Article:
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absolute pressure angular velocity approximate axis beam breadth British Measures calculate catenary centre of gravity centre of magnitude centre of pressure chain circle circular arc circular sector circumference co-efficient common logarithm cross-section cube cubic feet cubic foot curvature curve cylinder denote depth diameter direction divide draw engine equal factor of safety Fahr feet per second figure force formula fraction given number greatest heat horizontal hyperbolic logarithm intervals kilogramme length lines of resistance load mean mean effective pressure metre mile Millimetres modulus multiply nearly parallel perpendicular distance plane position proportional quotient radius ratio Reciprocal resultant Rule II.—To sectional area side sine slope spandril specific gravity square foot square inch station-line steam straight line subtract surface Table tangent temperature theodolite thickness thrust triangle unit versin vertical volume weight wheel
Page 8 - The index of the common logarithm of a decimal fraction less than 1 is negative, and is one more than the number of noughts between the decimal point and the significant figures; and the negative sign is usually written above instead of before the index ; that is to say, for numbers less than 1 and not less than...
Page 164 - Each of the three forces is equal and opposite to the resultant of the other two; and each pair of forces are equal and opposite to the components of the third. Hence this rule serves to resolve a given force into two parallel components acting in given lines in the same plane.
Page 63 - To find the area of a trapezoid. RULE. Multiply half the sum of the two parallel sides "by the perpendicular distance between them : the product will be the area.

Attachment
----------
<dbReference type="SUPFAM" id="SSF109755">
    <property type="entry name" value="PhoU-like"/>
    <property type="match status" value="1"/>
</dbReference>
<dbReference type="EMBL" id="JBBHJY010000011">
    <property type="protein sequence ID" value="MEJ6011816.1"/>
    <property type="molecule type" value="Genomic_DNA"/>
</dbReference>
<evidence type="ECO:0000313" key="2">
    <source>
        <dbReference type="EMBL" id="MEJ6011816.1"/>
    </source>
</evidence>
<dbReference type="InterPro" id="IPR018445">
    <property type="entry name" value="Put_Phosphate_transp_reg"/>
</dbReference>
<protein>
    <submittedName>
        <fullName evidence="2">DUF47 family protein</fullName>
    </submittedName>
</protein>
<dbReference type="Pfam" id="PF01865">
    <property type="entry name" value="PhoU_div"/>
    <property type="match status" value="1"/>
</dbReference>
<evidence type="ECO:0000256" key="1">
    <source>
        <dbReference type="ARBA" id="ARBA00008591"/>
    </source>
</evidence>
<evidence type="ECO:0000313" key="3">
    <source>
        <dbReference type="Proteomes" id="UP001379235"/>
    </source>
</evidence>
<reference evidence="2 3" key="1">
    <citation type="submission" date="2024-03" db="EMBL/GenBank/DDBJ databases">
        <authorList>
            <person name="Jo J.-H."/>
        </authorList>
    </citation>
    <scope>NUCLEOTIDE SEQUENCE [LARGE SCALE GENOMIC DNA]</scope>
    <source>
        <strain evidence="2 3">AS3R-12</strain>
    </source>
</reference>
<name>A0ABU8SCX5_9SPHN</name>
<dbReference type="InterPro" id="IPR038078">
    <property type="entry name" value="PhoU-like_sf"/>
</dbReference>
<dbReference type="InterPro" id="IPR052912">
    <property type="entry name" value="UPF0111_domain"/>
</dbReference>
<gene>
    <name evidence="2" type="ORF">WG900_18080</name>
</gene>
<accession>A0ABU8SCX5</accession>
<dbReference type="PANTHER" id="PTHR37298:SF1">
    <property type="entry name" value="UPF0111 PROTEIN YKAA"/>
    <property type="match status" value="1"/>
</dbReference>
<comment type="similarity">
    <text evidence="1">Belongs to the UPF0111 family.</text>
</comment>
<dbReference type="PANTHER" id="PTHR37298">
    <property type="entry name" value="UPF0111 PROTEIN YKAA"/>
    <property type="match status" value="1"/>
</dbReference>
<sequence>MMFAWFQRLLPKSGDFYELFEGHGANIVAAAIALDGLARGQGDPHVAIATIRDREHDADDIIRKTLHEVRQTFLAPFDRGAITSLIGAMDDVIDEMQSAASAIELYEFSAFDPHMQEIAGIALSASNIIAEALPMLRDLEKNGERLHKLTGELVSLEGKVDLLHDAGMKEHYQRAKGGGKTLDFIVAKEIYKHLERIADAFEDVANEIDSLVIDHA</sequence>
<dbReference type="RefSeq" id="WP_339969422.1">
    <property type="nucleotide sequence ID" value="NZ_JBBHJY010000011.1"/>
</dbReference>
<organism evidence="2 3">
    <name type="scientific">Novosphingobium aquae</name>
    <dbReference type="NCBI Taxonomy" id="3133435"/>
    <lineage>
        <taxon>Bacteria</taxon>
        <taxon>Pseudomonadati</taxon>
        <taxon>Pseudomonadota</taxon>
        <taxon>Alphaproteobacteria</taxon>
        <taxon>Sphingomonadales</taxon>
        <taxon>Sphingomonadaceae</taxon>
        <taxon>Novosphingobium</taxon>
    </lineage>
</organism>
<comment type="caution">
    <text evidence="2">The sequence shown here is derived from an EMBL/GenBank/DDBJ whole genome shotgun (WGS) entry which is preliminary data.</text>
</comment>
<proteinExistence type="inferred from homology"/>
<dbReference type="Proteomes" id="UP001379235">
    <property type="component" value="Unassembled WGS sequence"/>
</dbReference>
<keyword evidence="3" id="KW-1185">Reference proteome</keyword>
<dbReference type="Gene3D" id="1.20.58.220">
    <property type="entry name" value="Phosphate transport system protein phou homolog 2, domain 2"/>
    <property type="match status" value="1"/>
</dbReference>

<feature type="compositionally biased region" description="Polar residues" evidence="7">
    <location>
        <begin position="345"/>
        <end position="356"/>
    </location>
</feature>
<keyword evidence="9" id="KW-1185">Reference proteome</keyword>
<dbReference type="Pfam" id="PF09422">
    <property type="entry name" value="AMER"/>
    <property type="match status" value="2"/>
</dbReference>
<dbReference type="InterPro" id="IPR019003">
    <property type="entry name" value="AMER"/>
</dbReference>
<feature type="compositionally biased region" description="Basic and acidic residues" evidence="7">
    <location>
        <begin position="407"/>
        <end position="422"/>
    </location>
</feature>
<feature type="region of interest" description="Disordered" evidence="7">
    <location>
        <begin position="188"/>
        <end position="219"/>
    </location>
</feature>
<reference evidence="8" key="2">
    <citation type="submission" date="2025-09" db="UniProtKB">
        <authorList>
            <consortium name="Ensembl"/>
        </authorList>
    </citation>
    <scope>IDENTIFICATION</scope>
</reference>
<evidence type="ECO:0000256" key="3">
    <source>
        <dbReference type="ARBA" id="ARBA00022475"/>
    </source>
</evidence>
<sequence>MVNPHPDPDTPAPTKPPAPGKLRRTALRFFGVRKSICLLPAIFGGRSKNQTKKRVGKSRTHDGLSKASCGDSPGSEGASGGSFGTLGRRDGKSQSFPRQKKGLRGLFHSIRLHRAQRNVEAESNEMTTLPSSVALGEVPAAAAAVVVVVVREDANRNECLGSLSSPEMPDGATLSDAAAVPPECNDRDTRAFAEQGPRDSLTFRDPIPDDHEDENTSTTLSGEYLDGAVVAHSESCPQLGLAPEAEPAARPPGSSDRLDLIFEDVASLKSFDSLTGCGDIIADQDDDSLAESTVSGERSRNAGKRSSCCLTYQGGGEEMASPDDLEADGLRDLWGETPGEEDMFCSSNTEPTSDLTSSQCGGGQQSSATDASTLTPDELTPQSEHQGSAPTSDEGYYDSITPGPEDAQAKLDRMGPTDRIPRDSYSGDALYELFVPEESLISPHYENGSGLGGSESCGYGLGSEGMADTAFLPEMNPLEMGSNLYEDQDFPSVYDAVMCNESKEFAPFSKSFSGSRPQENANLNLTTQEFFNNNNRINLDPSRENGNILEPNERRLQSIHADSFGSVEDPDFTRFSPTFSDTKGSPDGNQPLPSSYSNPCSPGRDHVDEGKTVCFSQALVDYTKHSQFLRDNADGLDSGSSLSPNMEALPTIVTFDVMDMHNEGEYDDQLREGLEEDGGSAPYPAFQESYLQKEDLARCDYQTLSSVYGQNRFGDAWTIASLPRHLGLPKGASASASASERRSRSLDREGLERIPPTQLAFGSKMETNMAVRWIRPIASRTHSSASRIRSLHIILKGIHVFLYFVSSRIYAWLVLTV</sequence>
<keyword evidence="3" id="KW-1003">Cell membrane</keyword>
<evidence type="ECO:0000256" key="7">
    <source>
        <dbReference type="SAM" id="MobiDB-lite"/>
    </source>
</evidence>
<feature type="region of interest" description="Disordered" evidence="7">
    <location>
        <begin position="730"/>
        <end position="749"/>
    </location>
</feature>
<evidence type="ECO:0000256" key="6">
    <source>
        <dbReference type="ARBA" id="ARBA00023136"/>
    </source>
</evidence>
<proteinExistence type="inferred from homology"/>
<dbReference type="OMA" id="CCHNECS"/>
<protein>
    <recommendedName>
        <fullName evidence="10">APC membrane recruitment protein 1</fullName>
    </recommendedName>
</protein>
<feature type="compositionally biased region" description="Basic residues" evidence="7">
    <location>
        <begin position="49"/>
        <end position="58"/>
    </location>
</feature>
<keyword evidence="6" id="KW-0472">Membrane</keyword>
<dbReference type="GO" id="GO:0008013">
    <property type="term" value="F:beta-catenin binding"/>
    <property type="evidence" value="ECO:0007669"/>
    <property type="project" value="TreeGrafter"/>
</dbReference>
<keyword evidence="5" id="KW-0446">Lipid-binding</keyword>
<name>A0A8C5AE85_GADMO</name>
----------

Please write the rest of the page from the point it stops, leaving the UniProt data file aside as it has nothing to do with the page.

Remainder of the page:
Page 249 - Rednced inertia.— RULE XVI. — To reduce the inertia or mass of a machine to the driving point. Multiply the weight of each moving portion of the machine by the square of the ratio of its velocity to the velocity of the driving point; and add together the products; the sum will be the weight of the mass which, if concentrated at the driving point, would require the same force to produce a given change in its speed, in the course of a given time or of a given motion, that is required by the actual...
Page 147 - ... the ratio of the mass of a given volume of the substance to the mass of an equal volume of water, in which case it is equal to the specific gravity. In its application to gases, the term THE INTENSITY OP PRESSURE. 121
Page 301 - ... by the difference between the pressures in the boiler and cylinder, multiply the square root of the quotient by the speed of the piston in feet per minute, and by the square of the diameter of the cylinder in inches, and divide the product by 15000. From this we obtain the proper area of the steam passages for the particular cases that may demand our consideration. For safety take the minimum difference between pressures in cylinder and boiler with maximum pressure in the cylinder. Let the diameter...
Page 275 - ... stream relatively to the ship in knots; the real slip, or part of that speed which is impressed on that stream by the propeller, also in knots ; and the constant 5-66/or sea-water, or 5-5 for fresh water.
Page 120 - Then, without moving the vertical circle, direct the telescope towards the star, clamp the vernier-plate, and by the aid of its tangent-screw follow the star in azimuth with the cross wires until it arrives exactly at its former altitude, as is shown by its image coinciding with the cross wires; then measure the horizontal angle between the new direction of the star and the station-line...
Page 273 - Let Q be the whole supply of water, in cubic feet per second, of which q is lifted to the height h above the pond, and Q — q runs to waste at the depth H below the pond.